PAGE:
Association for Behavior Analysis International

The Association for Behavior Analysis International® (ABAI) is a nonprofit membership organization with the mission to contribute to the well-being of society by developing, enhancing, and supporting the growth and vitality of the science of behavior analysis through research, education, and practice.


31st Annual Convention; Chicago, IL; 2005

Event Details

Previous Page


Paper Session #214
Int'l Paper Session - Treatment Effects for Children Who Receive Early Behavioral Treatment
Sunday, May 29, 2005
1:30 PM–2:50 PM
Stevens 4 (Lower Level)
Area: AUT
Chair: Sigmund Eldevik (Center for Early Intervention, Oslo, Norway)
Effects of Low-Intensity Behavioral Treatment for Children with Autism and Mental Retardation
Domain: Applied Research
SIGMUND ELDEVIK (Center for Early Intervention, Oslo, Norway), Svein Eikeseth (Akershus University College, Norway), Erik Jahr (Akershus University Hospital, Norway), Tristram Smith (University of Rochester Medical Center)
Abstract: We retrospectively evaluated low-intensity behavioral treatment for children with autism and mental retardation who were under 6 years of age when treatment began. Children were divided into 2 groups based on type of intervention: a behavioral group (n = 13) that received an average of 12.5 hours per week of behavioral treatment and a comparison group (n = 15) that received an average of 12.0 hours per week of eclectic treatment. Children were assessed on intelligence, receptive and expressive language, adaptive functioning and behavioral pathology at pretreatment and 2 years into treatment. The groups did not differ significantly at pretreatment. After 2 years of treatment, the behavioral group made larger gains than the eclectic group in intelligence, receptive and expressive language, communication and pathology scores. However, the gains were more modest than those reported in previous studies with children receiving more intensive behavioral treatment, and it is questionable whether they were clinically significant.
First-Year Outcomes of the St. Amant ABA Preschool Program
Domain: Applied Research
DANIELA FAZZIO (St. Amant Research Centre), Angela Cornick (St. Amant Research Centre)
Abstract: The St. Amant Pre-School ABA Program is a publicly funded home-based program offering 36 weekly hours of one-to-one teaching to children diagnosed with Autism Spectrum Disorders, between ages 2 and 5 at the start of the program. The program aims at designing and implementing highly intensive and structured teaching programs with focus on the acquisition of skills and modification of challenging behaviours. The program is offered for a period of 3 years in which the skills necessary for the expansion to less structured environments is carefully planned according to each child’s abilities. Forty children have completed their first year of intervention. The program curriculum is based on the Assessment of Basic Learning and Language Skills, the ABLLS, and programming focuses in the development of skills based in the analysis of verbal behaviour. Outcomes measured by normative and criterion assessments will be presented in an overall measure as well as by group of participants per entry skill levels (ABLLS). Data indicate every child in the program achieved progress and that amount of progress was consistently related to entry skills in the three main measures: ABLLS, and language and developmental normative assessments. Data also indicate significant improvements in severity range as measured by the CARS (Childhood Autism Rating Scale) and discrimination abilities as measured by the ABLA (Assessment of Basic Learning Skills).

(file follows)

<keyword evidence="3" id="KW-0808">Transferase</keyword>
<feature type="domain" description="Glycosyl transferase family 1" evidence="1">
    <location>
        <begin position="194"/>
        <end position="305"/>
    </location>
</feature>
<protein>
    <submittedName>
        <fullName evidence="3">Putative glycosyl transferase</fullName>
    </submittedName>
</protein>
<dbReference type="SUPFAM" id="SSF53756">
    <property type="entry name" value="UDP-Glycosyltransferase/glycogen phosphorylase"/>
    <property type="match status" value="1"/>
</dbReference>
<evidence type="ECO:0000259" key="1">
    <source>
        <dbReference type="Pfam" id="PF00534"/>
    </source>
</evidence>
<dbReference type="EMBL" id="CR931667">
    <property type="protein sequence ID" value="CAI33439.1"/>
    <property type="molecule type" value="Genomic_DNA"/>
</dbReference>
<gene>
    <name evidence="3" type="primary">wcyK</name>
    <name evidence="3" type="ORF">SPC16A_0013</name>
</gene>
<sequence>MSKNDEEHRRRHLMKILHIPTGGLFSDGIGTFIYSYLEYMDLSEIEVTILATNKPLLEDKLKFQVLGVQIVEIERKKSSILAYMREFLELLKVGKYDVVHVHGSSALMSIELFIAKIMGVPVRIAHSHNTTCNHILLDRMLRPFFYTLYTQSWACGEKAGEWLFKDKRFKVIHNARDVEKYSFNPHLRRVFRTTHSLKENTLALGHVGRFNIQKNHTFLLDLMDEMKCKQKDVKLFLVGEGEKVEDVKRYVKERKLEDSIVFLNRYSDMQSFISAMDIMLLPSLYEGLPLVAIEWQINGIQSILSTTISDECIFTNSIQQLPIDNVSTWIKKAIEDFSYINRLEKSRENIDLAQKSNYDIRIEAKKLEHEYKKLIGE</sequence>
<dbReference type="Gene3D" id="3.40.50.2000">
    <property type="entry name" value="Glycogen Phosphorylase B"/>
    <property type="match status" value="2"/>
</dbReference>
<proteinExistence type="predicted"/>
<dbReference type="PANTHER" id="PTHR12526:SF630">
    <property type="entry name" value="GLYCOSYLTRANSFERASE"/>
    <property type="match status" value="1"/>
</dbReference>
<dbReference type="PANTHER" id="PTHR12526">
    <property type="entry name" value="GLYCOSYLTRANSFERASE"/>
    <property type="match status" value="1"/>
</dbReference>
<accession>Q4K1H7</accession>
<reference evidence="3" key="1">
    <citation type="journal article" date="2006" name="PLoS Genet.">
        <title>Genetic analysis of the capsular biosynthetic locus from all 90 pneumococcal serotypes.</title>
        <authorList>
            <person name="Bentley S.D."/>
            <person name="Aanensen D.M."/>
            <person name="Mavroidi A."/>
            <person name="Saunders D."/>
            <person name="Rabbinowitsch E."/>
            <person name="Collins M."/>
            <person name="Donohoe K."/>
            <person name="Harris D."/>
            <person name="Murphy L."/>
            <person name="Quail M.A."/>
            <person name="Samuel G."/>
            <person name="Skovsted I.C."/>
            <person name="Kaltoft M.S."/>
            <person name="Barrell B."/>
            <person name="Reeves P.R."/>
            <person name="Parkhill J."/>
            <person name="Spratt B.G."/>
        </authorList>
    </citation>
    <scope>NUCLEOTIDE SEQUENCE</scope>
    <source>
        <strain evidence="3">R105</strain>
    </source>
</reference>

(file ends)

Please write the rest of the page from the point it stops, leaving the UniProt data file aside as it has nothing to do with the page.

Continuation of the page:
Targeting Social Communication Skills in Infants Showing Early Signs of Autism or Communication/Expressive Language Delays
Domain: Applied Research
SHELLEY JAY MITCHELL (Hospital for Sick Children), Jessica Brian (Hospital for Sick Children), Lonnie Zwaigenbaum (Hamilton Health Sciences Corp.), Susan E. Bryson (IWK Health Centre), Wendy Roberts (Hospital for Sick Children)
Abstract: Through an ongoing multi-site early identification project, “Early markers of autism: Prospective study of infant siblings” (Zwaigenbaum, Bryson, Szatmari & Roberts, in progress), we have selected for intervention infants who are showing signs of atypical development as early as 12 months of age. Concerns have generally been identified in the domains of social-communication, expressive language and/or play and behavioural development. We have designed an intervention project to address emerging concerns as early as possible. The intervention model focuses on increasing the frequency of established behaviours, increasing the sophistication of a child’s communicative output mode and/or increasing the complexity of a child’s social communication behaviour. Intervention sessions take place in a clinical setting, with a strong emphasis on parent involvement so that the intervention goals can be targeted throughout the day in the context of naturally occurring infant-parent interactions.The intervention project is being systematically piloted with high-risk infants between 12 and 24 months of age. This paper will discuss process variables and emerging outcome data through a case series presentation. Discussion will include issues of very early identification and the potential impact of earliest intervention on the developmental trajectories of infants at high-risk for developing autism spectrum disorders.



Back to Top
Modifed by Eddie Soh